Wednesday, March 4, 2009

A Bad Day For Country Music

Nowadays, if anyone can even place the name Hawkshaw Hawkins, it's only for one reason. Hawkins and Cowboy Copas were the other two country singers killed in the same plane crash that killed Patsy Cline on the evening of March 5, 1963. The three singers were returning to Nashville after performing at a benefit concert in Kansas City.

Hawkshaw Hawkins, who was from Huntington, West Virginia, was born Harold Frankin Hawkins in 1921. Hawkins served in the military during World War II before his singing career took off when he joined the cast of the Wheeling Jamboree in 1946. A recording contract with King Records in Cincinnati followed and produced his first top 10 country hits, "Pan American" and "Dog House Boogie". Hawkins recorded for RCA, Columbia and then King again up until the time of his death. In late 1962, Hawkins recorded "Lonesome 7-7203" for King. After his death, it would become his only number one hit.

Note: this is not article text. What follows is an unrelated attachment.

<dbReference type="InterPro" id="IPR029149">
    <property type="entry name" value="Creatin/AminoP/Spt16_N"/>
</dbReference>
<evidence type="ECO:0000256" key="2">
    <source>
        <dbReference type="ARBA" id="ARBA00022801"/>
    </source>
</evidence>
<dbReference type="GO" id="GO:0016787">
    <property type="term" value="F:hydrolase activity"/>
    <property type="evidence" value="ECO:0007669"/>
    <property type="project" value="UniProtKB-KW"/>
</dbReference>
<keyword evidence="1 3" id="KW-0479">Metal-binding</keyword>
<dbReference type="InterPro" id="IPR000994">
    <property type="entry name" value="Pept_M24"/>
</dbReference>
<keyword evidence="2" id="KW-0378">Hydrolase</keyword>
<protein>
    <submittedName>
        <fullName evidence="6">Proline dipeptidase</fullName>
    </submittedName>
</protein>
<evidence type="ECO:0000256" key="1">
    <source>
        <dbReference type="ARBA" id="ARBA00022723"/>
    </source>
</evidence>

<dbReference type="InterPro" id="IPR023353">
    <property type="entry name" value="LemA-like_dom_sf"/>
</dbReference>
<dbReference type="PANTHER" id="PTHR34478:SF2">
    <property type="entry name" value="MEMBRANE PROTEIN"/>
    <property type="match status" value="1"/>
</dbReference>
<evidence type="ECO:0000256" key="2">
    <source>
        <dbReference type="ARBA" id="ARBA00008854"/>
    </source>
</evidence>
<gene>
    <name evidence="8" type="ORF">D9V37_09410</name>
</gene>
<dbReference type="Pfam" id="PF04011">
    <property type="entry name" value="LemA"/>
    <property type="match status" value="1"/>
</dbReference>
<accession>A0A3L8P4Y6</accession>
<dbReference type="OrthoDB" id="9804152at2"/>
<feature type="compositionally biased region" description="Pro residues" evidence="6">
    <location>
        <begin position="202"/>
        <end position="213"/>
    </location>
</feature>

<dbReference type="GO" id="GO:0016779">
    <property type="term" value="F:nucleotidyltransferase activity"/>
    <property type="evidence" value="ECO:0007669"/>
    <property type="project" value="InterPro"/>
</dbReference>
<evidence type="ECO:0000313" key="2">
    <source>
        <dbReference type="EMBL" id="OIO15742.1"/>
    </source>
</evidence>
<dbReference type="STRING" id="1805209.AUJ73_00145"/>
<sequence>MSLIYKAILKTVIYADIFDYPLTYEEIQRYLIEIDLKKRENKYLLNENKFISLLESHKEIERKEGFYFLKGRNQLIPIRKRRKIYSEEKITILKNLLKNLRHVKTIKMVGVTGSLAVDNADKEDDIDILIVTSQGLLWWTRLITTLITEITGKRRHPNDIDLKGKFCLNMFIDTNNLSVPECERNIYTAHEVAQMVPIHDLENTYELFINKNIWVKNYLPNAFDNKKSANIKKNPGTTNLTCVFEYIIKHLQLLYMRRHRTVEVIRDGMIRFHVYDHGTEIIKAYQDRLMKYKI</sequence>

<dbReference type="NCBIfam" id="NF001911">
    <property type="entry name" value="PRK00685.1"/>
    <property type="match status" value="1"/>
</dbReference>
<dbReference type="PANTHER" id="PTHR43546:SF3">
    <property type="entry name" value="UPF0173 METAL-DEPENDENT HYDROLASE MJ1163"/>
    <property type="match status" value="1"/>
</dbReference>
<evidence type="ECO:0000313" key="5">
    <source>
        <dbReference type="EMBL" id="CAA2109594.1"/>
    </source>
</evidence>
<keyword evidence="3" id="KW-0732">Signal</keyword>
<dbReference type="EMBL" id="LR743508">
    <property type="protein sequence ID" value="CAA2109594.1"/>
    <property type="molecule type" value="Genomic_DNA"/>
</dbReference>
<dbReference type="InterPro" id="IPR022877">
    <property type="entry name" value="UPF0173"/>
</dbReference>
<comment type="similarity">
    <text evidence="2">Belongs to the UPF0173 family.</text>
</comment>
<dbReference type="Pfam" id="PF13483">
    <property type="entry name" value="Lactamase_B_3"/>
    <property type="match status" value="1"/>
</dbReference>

Although Hawkins wasn't a star on the level of Cline, he doesn't deserve the "also died in the crash" status that is often pinned upon him. At the time of his death, Hawkins was married to Grand Ole Opry member Jean Shephard who had a succesful career run from the early 1950's until the mid 1970's and who still performs on the Opry today.

Here is Hawkins performing "Car Hoppin' Mama". And, to add just a tad bit of levity to this entry, there is no truth to the rumor Vince Vaughn is going to play Hawkins if and when a biopic is made about him.

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